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NASA launches on Saturday: Satellite to track Earth's sea level is ready to go
NASA launches on Saturday: Satellite to track Earth's sea level is ready to go

NASA launches on Saturday: Satellite to track Earth’s sea level is ready to go

The Michael Freilich Sentinel-6 satellite is scheduled to launch this Saturday as the next generation of spacecraft will be watching at sea level on our planet.

The joint venture between NASA and the European Space Agency will launch from Vandenberg Air Force Base in California on November 21 at 12:17 p.m. ET.

A live stream of the launch will be available to watch NASA website. The satellite will be launched on Saturday in SpaceX Falcon 9. If launch is delayed, there will be more chances in the coming days.

Once in orbit, the space shuttle satellite will track global sea level for five-and-a-half years from 830 miles above sea level.

For 30 years, satellites have helped monitor the world’s oceans. The satellite is the latest in the series, but it will gather the most accurate information on global sea levels and how it is responding to climate change.

Sentinel-6 has a higher resolution for collecting measurements, which means that it can track two major features, such as the Gulf, as well as smaller features such as coastal variability.

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The satellite will gather information that can be used to improve weather forecasts, hurricane tracking and weather patterns, such as humidity and ambient temperature. Scientists can also use the data to predict areas where the coast may change.

This is a two-way mission and the twin satellites Sentinel-6B, which will be launched in 2025. At the same time, the twin satellites will follow the tradition of continuous monitoring of sea level rise in the fourth decade.

“This mission is a global collaboration that needs to study our planet because it belongs to all of us,” NASA Chief Scientific Officer Thomas Zurbuchen told a news conference Friday.

“To understand how climate change is meant for humans, science needs to take a long time to think. We do this together on behalf of the international community and that makes us stronger.”

The legacy of our world education

The mission was renamed earlier this year for Michael Freilich, NASA’s creator and director of the ocean sciences from 2006 to 2019. Freilich died in August. The satellite was named in his honor to commemorate Freilich’s contribution to Earth science and satellite geography, and to advances in space-based ocean measurements.

During a news conference on Friday, Zurbuchen reminded everyone of Freilich’s words and views on the importance of studying the world from space.

“Humans, not an organization, not a country, not a continent, but … humans have been tracking the world’s oceans from space with astonishing accuracy for over 28 years.”

The Sentinel-6 follows in the footsteps of the Jason-3 satellite, which was launched in 2016. It still continues to observe the world’s oceans.

Satellite duplication enables mission teams to ensure that they receive continuous information before the mission ends.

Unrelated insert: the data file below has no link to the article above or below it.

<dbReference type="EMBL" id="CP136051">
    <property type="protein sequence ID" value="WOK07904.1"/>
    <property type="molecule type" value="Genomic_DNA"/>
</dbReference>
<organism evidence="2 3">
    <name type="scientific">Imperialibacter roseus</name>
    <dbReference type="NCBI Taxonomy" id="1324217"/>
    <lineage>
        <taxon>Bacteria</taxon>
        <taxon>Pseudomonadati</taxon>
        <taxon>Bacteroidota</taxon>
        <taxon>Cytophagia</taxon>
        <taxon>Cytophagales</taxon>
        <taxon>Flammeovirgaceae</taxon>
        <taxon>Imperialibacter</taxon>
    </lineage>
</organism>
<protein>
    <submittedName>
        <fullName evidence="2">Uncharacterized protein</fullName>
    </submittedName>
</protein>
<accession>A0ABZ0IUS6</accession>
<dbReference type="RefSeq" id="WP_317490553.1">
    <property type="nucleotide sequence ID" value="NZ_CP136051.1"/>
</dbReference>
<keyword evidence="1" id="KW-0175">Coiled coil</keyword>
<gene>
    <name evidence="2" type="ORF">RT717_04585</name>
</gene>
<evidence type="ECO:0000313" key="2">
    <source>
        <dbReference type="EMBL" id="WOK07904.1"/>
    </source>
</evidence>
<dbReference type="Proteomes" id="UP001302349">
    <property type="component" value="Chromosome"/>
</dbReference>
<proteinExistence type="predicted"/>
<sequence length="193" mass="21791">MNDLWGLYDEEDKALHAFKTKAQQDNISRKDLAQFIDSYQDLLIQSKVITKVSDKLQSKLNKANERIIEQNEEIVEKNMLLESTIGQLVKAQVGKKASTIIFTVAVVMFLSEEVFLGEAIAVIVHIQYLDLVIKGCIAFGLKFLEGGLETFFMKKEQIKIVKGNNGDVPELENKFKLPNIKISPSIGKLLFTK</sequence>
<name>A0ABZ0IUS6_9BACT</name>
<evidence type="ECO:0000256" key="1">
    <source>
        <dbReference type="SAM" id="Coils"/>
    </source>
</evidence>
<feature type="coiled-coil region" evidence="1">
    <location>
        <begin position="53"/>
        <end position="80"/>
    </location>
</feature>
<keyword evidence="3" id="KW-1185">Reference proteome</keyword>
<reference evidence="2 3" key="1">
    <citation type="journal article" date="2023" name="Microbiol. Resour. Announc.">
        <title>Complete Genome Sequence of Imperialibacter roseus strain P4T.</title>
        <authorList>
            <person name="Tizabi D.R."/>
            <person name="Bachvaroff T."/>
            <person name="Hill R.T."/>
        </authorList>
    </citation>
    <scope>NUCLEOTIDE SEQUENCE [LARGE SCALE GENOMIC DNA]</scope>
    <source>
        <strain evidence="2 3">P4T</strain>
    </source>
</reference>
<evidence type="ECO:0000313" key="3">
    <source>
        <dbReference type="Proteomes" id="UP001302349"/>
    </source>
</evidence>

After launch, the Sentinel-6 will fly 30 seconds behind the Jason-3. The team will skip through the data on both satellites next year before the Jason-3 mission ends.

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The long tradition of this sea-tracking satellite began with the release of the original Jason series and the previous generation TOPEX / Poseidon, which launched in 2001 and 1992, respectively.

It is part of Copernicus, the European Union’s World Exploration Program. This program maintains accurate data for altitudes of more than 90% of the world’s oceans. The data collected by the satellite’s chain has contributed to the study of climate, marine and oceanic meteorology.

Eyes on the ocean

Long-term, uninterrupted monitoring of global sea levels is key to understanding how our world responds to global warming and climate change. And as global sea levels rise, it is a clear indicator of global warming, according to climate experts.

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Understanding global sea levels can help scientists track ocean currents as they transmit global warming. The effects of this flower can influence our climate.

Coasts are also changing in response to climate change. As the planet warms, the oceans absorb heat trapped by greenhouse gases, causing some of the expansion behind sea level to rise. Ice sheets and ice sheets contain most of the variation.

The rate of sea level rise has increased over the last 25 years, and it will continue to rise further. It is an important factor to watch out for because coastal flooding caused by storms can change populated areas.

Global sea level rise 0.13 inches per year – more than 30% higher than the first mission in 1992, according to NASA.

Freilich acknowledged that the rising sea level will require the cooperation of people around the world to understand and resolve.

The agency set up a team of scientists on sea level change in 2014 to bring together people across NASA and other institutions to study maps, glaciers, oceanic movements and landslides to get the best picture of the effects of rising sea levels.

“We are united by this big goal,” Nadya Vinogradova Shiffer, NASA’s project manager who led the team, said in a statement. “Sea levels are affected by these different factors that discipline does not cover – so we have to bring in experts from it from all angles.”

But the satellite could also provide a better understanding of how the Earth’s climate is changing as a whole, from the oceans to the atmosphere.